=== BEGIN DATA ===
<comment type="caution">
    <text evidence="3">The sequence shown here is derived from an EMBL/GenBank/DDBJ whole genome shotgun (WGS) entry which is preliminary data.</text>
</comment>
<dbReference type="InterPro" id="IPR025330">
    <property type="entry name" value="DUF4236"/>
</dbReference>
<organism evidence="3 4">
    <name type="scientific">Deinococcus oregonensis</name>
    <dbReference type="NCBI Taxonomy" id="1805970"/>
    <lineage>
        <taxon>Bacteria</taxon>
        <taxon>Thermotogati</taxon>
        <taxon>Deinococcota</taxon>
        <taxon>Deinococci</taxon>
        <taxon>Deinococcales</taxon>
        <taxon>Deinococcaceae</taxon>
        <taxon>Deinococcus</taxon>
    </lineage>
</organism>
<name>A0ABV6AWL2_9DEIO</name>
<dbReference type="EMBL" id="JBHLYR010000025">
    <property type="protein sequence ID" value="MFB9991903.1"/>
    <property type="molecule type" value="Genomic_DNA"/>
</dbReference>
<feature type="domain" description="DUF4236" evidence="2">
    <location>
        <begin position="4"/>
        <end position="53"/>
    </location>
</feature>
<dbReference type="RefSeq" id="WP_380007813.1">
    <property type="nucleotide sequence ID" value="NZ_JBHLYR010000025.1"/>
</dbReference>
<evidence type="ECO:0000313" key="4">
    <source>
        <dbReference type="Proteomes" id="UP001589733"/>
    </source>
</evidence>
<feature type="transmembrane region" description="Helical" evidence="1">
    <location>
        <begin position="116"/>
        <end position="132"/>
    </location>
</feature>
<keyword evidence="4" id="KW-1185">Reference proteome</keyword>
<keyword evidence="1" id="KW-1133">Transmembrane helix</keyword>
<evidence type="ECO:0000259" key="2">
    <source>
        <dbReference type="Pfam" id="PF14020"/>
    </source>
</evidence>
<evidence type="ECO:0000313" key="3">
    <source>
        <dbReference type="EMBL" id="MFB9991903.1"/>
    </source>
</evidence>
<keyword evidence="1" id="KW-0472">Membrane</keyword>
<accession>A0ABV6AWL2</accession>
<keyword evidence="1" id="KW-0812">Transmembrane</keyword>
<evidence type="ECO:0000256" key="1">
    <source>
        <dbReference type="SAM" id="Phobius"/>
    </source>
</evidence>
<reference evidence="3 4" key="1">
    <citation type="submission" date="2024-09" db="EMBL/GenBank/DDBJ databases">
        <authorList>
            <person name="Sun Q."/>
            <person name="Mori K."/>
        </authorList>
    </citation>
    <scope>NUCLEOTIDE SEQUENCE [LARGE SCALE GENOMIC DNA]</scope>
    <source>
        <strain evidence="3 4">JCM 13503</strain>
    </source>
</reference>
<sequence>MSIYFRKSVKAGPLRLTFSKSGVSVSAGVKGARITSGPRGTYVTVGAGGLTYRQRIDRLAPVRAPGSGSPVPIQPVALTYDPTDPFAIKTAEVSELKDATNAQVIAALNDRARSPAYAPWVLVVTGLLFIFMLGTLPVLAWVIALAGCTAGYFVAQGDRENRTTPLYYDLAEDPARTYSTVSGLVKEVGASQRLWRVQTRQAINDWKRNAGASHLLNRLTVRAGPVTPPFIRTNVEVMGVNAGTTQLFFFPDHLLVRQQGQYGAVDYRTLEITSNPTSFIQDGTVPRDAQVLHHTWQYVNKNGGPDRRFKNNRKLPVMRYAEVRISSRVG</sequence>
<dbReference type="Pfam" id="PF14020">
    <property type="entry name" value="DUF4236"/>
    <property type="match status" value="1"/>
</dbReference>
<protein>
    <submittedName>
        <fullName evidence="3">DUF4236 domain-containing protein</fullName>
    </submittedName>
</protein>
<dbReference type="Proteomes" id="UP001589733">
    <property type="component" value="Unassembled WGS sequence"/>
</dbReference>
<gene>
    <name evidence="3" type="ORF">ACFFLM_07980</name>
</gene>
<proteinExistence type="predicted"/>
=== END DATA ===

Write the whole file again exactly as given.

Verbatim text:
<comment type="caution">
    <text evidence="3">The sequence shown here is derived from an EMBL/GenBank/DDBJ whole genome shotgun (WGS) entry which is preliminary data.</text>
</comment>
<dbReference type="InterPro" id="IPR025330">
    <property type="entry name" value="DUF4236"/>
</dbReference>
<organism evidence="3 4">
    <name type="scientific">Deinococcus oregonensis</name>
    <dbReference type="NCBI Taxonomy" id="1805970"/>
    <lineage>
        <taxon>Bacteria</taxon>
        <taxon>Thermotogati</taxon>
        <taxon>Deinococcota</taxon>
        <taxon>Deinococci</taxon>
        <taxon>Deinococcales</taxon>
        <taxon>Deinococcaceae</taxon>
        <taxon>Deinococcus</taxon>
    </lineage>
</organism>
<name>A0ABV6AWL2_9DEIO</name>
<dbReference type="EMBL" id="JBHLYR010000025">
    <property type="protein sequence ID" value="MFB9991903.1"/>
    <property type="molecule type" value="Genomic_DNA"/>
</dbReference>
<feature type="domain" description="DUF4236" evidence="2">
    <location>
        <begin position="4"/>
        <end position="53"/>
    </location>
</feature>
<dbReference type="RefSeq" id="WP_380007813.1">
    <property type="nucleotide sequence ID" value="NZ_JBHLYR010000025.1"/>
</dbReference>
<evidence type="ECO:0000313" key="4">
    <source>
        <dbReference type="Proteomes" id="UP001589733"/>
    </source>
</evidence>
<feature type="transmembrane region" description="Helical" evidence="1">
    <location>
        <begin position="116"/>
        <end position="132"/>
    </location>
</feature>
<keyword evidence="4" id="KW-1185">Reference proteome</keyword>
<keyword evidence="1" id="KW-1133">Transmembrane helix</keyword>
<evidence type="ECO:0000259" key="2">
    <source>
        <dbReference type="Pfam" id="PF14020"/>
    </source>
</evidence>
<evidence type="ECO:0000313" key="3">
    <source>
        <dbReference type="EMBL" id="MFB9991903.1"/>
    </source>
</evidence>
<keyword evidence="1" id="KW-0472">Membrane</keyword>
<accession>A0ABV6AWL2</accession>
<keyword evidence="1" id="KW-0812">Transmembrane</keyword>
<evidence type="ECO:0000256" key="1">
    <source>
        <dbReference type="SAM" id="Phobius"/>
    </source>
</evidence>
<reference evidence="3 4" key="1">
    <citation type="submission" date="2024-09" db="EMBL/GenBank/DDBJ databases">
        <authorList>
            <person name="Sun Q."/>
            <person name="Mori K."/>
        </authorList>
    </citation>
    <scope>NUCLEOTIDE SEQUENCE [LARGE SCALE GENOMIC DNA]</scope>
    <source>
        <strain evidence="3 4">JCM 13503</strain>
    </source>
</reference>
<sequence>MSIYFRKSVKAGPLRLTFSKSGVSVSAGVKGARITSGPRGTYVTVGAGGLTYRQRIDRLAPVRAPGSGSPVPIQPVALTYDPTDPFAIKTAEVSELKDATNAQVIAALNDRARSPAYAPWVLVVTGLLFIFMLGTLPVLAWVIALAGCTAGYFVAQGDRENRTTPLYYDLAEDPARTYSTVSGLVKEVGASQRLWRVQTRQAINDWKRNAGASHLLNRLTVRAGPVTPPFIRTNVEVMGVNAGTTQLFFFPDHLLVRQQGQYGAVDYRTLEITSNPTSFIQDGTVPRDAQVLHHTWQYVNKNGGPDRRFKNNRKLPVMRYAEVRISSRVG</sequence>
<dbReference type="Pfam" id="PF14020">
    <property type="entry name" value="DUF4236"/>
    <property type="match status" value="1"/>
</dbReference>
<protein>
    <submittedName>
        <fullName evidence="3">DUF4236 domain-containing protein</fullName>
    </submittedName>
</protein>
<dbReference type="Proteomes" id="UP001589733">
    <property type="component" value="Unassembled WGS sequence"/>
</dbReference>
<gene>
    <name evidence="3" type="ORF">ACFFLM_07980</name>
</gene>
<proteinExistence type="predicted"/>